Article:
Smith v. American South African Line, 37 F. Supp. 262 (S.D.N.Y. 1941)

US District Court for the Southern District of New York - 37 F. Supp. 262 (S.D.N.Y. 1941)
January 2, 1941

37 F. Supp. 262 (1941)


District Court, S. D. New York.

January 2, 1941.

George J. Engelman, of New York City, for plaintiff.

Kirlin, Campbell, Hickox, Keating & McGrann, of New York City (Walter X. Connor, of New York City, of counsel), for defendant.

KNOX, District Judge.

Plaintiff was a member of the crew of the Steamship City of New York. In the course of one of her voyages, the vessel called at Beira, Africa. During the time she was there, plaintiff obtained leave to go ashore upon purposes of his own. In the course of returning to the vessel, and upon a public street, about two miles from the place at which the ship was moored, plaintiff was struck by a motorcycle and severely injured. Upon returning to New York, he sued the ship's owner for maintenance and cure, and for wages until the end of the voyage. The question for decision is as to defendant's liability.

The accident occurred on March 14, 1939, and the vessel arrived in New York on the 4th of May following. Plaintiff's disablement continued to August 28, 1939, and until this date he was in a hospital in Africa. Wages were paid him to the day of his injury.

The above facts were brought to my attention at a pre-trial conference. I then summarily dismissed the claim for maintenance and cure. This was done upon the theory that inasmuch as plaintiff was not injured while engaged in the service of the ship or her owner, the claim for maintenance and cure was not sustainable. By reason of this fact, defendant contends that there can be no recovery for wages until the end of the voyage. The contention *263 is that the right to wages is attendant only upon the existence of a valid claim for maintenance and cure.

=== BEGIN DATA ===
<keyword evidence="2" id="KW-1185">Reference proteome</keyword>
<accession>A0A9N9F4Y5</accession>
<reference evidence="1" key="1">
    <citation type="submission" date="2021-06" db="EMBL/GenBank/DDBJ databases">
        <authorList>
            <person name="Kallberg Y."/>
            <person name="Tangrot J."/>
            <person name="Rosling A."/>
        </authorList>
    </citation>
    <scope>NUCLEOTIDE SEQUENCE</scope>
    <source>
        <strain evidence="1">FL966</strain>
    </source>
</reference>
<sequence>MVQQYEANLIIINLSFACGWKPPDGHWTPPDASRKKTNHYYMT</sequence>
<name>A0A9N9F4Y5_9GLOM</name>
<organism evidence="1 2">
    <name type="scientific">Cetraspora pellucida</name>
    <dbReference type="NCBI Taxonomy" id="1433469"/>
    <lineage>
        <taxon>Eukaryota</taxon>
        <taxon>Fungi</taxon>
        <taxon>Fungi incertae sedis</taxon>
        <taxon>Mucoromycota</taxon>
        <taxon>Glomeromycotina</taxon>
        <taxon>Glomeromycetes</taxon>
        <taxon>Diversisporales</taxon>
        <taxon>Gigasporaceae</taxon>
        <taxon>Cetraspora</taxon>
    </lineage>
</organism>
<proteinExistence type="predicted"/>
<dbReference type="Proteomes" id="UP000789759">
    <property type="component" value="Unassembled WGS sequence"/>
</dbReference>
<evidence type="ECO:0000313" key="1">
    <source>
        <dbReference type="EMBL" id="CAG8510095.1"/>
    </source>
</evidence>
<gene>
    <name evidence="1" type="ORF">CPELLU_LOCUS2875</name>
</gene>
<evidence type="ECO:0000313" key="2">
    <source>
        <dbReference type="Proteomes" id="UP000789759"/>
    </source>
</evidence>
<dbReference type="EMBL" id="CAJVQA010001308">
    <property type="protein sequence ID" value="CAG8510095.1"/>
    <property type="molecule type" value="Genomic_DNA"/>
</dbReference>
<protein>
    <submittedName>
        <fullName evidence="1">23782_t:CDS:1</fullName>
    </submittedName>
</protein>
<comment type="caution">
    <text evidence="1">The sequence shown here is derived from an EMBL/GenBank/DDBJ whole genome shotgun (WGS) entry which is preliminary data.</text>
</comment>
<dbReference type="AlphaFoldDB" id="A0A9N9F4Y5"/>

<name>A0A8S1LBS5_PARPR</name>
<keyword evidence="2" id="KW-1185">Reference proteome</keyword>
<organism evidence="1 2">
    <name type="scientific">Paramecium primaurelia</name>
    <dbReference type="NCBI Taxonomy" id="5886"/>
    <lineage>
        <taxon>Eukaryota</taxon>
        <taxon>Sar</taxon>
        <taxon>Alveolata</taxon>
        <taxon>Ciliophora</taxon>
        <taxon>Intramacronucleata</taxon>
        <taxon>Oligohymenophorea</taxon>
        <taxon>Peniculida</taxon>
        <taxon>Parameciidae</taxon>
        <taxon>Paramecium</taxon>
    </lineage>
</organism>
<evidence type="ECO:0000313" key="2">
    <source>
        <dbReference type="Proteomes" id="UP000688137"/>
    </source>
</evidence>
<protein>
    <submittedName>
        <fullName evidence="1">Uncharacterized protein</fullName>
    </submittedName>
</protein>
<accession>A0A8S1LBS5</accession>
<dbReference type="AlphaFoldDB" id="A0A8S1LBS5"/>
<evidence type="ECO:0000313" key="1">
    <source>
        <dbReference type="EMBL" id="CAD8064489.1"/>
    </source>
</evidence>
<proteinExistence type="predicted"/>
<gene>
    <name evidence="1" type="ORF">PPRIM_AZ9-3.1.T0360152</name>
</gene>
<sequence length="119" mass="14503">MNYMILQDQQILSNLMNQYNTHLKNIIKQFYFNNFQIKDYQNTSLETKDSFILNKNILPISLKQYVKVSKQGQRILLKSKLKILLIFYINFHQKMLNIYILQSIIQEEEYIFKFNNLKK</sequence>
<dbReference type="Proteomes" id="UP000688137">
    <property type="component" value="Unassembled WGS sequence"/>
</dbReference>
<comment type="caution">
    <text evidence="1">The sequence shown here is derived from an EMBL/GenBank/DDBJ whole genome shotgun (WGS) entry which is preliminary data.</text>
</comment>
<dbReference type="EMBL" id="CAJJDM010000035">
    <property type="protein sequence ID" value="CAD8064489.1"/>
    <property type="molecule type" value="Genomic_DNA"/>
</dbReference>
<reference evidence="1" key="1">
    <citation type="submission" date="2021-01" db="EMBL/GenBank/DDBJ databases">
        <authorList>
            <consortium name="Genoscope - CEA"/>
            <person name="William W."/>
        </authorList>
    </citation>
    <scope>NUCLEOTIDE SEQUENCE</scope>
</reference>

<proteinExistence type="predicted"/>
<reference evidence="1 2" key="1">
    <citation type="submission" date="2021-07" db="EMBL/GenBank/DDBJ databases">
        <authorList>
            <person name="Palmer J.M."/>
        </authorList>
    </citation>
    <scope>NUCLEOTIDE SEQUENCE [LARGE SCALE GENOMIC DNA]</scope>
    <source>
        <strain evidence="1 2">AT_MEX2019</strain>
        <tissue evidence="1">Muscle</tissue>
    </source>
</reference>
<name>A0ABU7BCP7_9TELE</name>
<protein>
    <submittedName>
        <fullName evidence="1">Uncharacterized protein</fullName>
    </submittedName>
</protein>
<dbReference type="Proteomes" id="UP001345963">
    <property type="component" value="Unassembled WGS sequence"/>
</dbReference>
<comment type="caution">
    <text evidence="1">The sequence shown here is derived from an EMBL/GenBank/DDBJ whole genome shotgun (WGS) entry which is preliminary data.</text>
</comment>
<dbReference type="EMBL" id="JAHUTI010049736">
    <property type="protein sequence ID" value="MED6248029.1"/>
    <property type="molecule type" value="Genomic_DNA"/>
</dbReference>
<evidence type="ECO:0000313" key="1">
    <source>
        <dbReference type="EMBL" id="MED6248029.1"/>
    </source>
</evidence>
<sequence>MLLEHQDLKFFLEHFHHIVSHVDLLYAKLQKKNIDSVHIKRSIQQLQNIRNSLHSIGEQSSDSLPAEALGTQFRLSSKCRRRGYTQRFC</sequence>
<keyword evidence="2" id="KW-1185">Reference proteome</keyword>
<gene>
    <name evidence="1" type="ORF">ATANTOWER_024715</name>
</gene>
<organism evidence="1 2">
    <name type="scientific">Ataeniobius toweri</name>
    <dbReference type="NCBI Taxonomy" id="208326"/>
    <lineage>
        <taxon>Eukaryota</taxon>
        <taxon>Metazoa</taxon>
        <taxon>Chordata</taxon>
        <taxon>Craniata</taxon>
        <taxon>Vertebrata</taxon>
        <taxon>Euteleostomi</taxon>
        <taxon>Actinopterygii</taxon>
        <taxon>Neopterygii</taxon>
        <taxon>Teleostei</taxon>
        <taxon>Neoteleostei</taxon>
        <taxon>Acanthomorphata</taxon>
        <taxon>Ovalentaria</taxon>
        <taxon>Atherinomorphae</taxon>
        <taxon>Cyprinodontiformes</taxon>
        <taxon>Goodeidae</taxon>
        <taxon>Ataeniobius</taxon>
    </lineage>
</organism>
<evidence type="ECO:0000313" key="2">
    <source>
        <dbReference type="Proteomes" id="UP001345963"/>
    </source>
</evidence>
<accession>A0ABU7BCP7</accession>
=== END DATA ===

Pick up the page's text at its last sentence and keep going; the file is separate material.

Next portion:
Plaintiff, upon the other hand, argues that his right to wages to the end of the voyage has its origin in the ship's articles, and is thus independent of the question of his maintenance and cure. In other words, it is said that a seaman, injured by an agency disconnected with the ship or her owners, must, nevertheless, be regarded as being within the service of the vessel and entitled to bring suit in this court, irrespective of the sum in controversy.

The matter needs no discussion, the point upon which plaintiff insists having been ruled to the contrary in the following cases: Collins v. Dollar S. S. Lines, D.C., 23 F. Supp. 395, The President Coolidge, D.C., 23 F. Supp. 575, and Meyer v. Dollar S. S. Line, 9 Cir., 49 F.2d 1002.

The complaint is dismissed not only as to plaintiff's claim for maintenance and cure but also as to the wage claim.

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